Ep 17: TTR Ep 1709: Blue Track, Babyshakers, iPhones and iPods make Apple recession proof, Ice TV's High Court win over the Nine Network, Win7 RC date announced, Firefox patches and more...
April 27 , 2009
With the pending roll out of Australia’s National Broadband Network, the shake up and fall out of the telecommunications industry continues. Communications Minister Stephen Conroy said the project would be fast tracked, meaning the construction of the backhaul component of the project, that is, the telecommunications links that connect suburbs together could start as early as September this year.
The announcement a few weeks ago by Prime Minister Kevin Rudd that the Government would ‘go it alone’ in building the network came as a surprise to many, and probably none more so, than the current players in the Australian Telecommunications Landscape.
The government would create an entity to roll out the NBN which would be 51% government owned, leaving the remaining 49% open for interested parties to buy into the project to a level of no more than 15%.
Many rejoiced in the realization that this would be the end of Telstra’s monopolistic approach to communications in Australia, others in the fact that this was the largest infrastructure project in Australia for decades. Parallels were drawn to the building of the snowy river scheme and the national road system.
The reality is that the copper that runs to every house in Australia, is about to be replaced with a fibre optic in the next several years, moving Australia well and truly into the modern, connected world of the 21st century. A delivery platform that should last well and truly beyond our life times. But let’s look at the current dilemmas faced by the telcos.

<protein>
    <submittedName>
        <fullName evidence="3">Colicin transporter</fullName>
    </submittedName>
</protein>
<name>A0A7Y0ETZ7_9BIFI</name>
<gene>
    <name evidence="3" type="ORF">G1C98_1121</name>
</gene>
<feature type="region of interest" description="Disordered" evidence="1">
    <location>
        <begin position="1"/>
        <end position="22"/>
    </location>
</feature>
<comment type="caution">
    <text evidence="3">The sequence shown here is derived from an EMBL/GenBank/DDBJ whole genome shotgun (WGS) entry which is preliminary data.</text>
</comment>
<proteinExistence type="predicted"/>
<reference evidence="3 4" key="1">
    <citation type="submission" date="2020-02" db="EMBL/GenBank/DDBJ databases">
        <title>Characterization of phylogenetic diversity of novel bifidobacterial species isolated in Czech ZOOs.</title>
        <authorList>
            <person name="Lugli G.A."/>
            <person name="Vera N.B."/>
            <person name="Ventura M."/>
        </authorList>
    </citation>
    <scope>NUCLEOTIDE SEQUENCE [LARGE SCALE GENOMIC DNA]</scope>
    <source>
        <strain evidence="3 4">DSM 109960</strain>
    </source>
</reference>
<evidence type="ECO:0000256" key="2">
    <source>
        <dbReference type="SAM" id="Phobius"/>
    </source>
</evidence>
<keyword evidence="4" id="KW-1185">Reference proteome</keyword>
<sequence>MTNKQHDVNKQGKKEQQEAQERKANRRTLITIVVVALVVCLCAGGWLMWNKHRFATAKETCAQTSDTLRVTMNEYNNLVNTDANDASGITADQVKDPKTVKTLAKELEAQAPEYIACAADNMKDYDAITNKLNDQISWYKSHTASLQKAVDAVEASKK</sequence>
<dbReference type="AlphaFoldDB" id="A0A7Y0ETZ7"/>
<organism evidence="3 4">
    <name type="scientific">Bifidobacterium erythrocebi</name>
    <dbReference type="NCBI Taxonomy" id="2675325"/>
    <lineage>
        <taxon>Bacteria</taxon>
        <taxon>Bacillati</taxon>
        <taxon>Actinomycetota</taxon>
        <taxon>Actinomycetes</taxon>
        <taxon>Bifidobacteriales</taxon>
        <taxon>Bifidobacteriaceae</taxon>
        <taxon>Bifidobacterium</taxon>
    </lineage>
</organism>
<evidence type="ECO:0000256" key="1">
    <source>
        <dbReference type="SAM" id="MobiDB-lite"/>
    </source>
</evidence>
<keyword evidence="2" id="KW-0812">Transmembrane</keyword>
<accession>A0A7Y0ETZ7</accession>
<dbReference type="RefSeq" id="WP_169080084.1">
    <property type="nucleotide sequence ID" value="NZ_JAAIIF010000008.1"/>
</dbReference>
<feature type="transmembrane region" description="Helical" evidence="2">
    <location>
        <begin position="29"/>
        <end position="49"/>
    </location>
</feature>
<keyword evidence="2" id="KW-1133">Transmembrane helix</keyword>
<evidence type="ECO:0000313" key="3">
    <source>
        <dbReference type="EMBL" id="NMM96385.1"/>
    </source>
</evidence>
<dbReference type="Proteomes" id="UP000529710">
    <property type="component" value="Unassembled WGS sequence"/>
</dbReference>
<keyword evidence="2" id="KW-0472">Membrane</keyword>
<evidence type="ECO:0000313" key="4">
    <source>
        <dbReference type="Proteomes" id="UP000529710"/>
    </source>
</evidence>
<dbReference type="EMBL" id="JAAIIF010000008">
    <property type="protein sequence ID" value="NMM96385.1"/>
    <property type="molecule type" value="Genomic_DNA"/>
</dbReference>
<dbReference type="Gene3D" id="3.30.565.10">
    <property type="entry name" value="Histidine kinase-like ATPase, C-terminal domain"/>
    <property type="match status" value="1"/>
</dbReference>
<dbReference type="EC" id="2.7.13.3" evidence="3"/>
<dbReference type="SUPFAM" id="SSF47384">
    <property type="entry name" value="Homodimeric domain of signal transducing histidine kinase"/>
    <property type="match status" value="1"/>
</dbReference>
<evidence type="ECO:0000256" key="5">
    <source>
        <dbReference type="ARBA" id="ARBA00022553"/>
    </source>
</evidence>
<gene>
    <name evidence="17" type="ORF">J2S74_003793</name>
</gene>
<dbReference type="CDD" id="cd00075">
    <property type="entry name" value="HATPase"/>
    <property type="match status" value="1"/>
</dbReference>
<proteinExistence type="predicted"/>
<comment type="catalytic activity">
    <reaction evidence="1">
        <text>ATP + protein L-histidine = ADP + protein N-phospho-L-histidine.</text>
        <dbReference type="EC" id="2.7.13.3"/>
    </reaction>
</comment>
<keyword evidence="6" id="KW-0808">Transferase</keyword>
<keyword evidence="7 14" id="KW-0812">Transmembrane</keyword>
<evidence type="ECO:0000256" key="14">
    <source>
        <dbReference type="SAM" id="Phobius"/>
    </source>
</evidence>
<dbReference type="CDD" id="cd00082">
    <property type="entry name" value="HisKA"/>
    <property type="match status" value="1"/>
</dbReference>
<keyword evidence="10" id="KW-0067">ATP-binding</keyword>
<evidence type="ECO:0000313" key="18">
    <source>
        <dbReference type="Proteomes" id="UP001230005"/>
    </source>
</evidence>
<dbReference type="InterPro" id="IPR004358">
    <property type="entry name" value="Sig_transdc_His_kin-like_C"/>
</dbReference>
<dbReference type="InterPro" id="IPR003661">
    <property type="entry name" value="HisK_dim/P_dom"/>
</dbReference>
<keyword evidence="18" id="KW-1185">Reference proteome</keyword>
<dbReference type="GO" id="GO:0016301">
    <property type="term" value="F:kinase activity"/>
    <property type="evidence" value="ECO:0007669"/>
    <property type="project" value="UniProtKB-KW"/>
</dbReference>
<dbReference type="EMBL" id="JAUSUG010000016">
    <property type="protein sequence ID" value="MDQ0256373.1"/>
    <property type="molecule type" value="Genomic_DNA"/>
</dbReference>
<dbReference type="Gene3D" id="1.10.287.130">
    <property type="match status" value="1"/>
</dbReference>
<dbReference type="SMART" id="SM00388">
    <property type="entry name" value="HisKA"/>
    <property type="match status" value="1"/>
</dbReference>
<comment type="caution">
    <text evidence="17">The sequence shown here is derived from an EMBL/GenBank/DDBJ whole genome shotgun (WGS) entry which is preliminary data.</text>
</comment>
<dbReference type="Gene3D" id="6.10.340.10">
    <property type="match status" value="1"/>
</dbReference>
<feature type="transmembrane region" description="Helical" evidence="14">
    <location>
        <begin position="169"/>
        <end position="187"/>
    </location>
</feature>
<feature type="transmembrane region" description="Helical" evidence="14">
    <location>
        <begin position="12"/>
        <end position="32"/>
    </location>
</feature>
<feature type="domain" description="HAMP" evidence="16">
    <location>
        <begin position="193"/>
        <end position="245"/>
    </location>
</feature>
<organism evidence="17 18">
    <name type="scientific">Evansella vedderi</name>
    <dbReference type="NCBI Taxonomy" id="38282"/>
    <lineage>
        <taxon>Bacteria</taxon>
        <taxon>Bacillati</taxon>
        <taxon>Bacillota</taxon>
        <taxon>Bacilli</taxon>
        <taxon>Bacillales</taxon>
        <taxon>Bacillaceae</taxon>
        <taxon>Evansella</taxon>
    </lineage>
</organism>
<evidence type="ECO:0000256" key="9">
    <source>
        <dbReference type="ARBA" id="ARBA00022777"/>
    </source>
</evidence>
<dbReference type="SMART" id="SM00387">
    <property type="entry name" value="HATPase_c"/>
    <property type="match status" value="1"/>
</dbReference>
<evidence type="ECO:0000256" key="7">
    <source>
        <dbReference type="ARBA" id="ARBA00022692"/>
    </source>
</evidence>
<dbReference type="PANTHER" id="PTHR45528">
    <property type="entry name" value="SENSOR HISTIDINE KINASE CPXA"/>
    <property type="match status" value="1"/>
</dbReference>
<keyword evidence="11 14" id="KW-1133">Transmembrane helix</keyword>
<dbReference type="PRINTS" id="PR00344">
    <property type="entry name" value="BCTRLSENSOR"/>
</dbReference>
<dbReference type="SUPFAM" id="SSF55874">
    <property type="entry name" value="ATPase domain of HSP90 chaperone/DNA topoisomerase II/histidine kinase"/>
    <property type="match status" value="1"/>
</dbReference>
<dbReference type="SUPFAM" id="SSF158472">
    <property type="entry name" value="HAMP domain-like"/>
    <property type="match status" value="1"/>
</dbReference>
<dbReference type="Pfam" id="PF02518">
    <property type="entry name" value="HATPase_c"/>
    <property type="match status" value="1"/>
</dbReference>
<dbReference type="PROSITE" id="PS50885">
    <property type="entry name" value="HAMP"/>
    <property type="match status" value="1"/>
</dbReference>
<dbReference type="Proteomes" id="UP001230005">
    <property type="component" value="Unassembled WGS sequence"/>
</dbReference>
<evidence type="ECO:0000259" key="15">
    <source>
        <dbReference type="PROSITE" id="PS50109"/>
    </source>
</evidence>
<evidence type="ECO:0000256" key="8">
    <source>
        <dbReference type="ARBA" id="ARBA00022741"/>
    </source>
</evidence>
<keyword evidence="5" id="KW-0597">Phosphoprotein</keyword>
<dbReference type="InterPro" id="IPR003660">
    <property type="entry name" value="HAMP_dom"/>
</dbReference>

Telstra has never been as quite as they are right now. With the exodus of the three amigos and their hench men, and the governments new NBN plans, the monopolistic and arrogant attitude of the company is being humbled by the leveling of the playing field, something that Telstra has never had to deal with until now.
Separation of Telstra’s retail and wholesale businesses is almost a certainty something that the telco has been dead set against for the past few years, in fact, it was the underlying reason why it didn’t tender a valid bid to build the NBN. It wanted a guarantee from the government that it wouldn’t be separated a guarantee that was not forthcoming.
The NBN announcement has also had a major impact on the business plans of smaller telcos. ISP IPrimus has all but given up the installation of new DSLAMs, now preferring to quadruple its coverage area for ADSL2+ by doing a deal with Telstra to resell its ADSL2 products. This begs the question What about the other ISPs?
What incentives do they now have in rolling out expensive DSLAMs on a copper network which will soon be redundant. Will other ISPs go the way of IPrimus? If so, what happens to competition in the next 5 years or so, will Telstra win by default? Time will tell, but it seems that the rocky road of broadband in Australia will remain unmade for the next few years at least.
Also on the show this week:
Adam Turner takes a look ICE TV’s high court win over the nine network
It was Google last week, this week it’s Microsoft’s turn for profits head south
Apple red faced over an offensive game which made it to their online store
We find out all about the technology behind Blue Track